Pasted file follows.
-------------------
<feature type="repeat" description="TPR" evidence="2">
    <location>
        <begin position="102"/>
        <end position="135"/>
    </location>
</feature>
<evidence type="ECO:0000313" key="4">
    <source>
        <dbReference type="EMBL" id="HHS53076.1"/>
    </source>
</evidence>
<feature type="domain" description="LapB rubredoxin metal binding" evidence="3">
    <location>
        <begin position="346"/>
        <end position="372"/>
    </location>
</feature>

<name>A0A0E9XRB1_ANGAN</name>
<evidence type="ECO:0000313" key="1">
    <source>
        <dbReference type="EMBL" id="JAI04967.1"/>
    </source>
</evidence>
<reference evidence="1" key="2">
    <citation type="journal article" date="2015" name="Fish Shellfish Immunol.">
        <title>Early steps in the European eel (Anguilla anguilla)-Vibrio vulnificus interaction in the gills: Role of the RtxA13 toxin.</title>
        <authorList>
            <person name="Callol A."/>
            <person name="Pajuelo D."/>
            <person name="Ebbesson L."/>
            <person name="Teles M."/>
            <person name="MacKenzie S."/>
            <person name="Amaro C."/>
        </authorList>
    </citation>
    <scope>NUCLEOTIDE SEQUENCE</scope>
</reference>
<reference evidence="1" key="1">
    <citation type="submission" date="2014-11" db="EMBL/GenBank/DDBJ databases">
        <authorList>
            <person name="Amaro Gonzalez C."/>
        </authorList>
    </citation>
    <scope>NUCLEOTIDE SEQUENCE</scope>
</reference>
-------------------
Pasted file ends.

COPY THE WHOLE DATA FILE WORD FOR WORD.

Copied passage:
<feature type="repeat" description="TPR" evidence="2">
    <location>
        <begin position="102"/>
        <end position="135"/>
    </location>
</feature>
<evidence type="ECO:0000313" key="4">
    <source>
        <dbReference type="EMBL" id="HHS53076.1"/>
    </source>
</evidence>
<feature type="domain" description="LapB rubredoxin metal binding" evidence="3">
    <location>
        <begin position="346"/>
        <end position="372"/>
    </location>
</feature>

<name>A0A0E9XRB1_ANGAN</name>
<evidence type="ECO:0000313" key="1">
    <source>
        <dbReference type="EMBL" id="JAI04967.1"/>
    </source>
</evidence>
<reference evidence="1" key="2">
    <citation type="journal article" date="2015" name="Fish Shellfish Immunol.">
        <title>Early steps in the European eel (Anguilla anguilla)-Vibrio vulnificus interaction in the gills: Role of the RtxA13 toxin.</title>
        <authorList>
            <person name="Callol A."/>
            <person name="Pajuelo D."/>
            <person name="Ebbesson L."/>
            <person name="Teles M."/>
            <person name="MacKenzie S."/>
            <person name="Amaro C."/>
        </authorList>
    </citation>
    <scope>NUCLEOTIDE SEQUENCE</scope>
</reference>
<reference evidence="1" key="1">
    <citation type="submission" date="2014-11" db="EMBL/GenBank/DDBJ databases">
        <authorList>
            <person name="Amaro Gonzalez C."/>
        </authorList>
    </citation>
    <scope>NUCLEOTIDE SEQUENCE</scope>
</reference>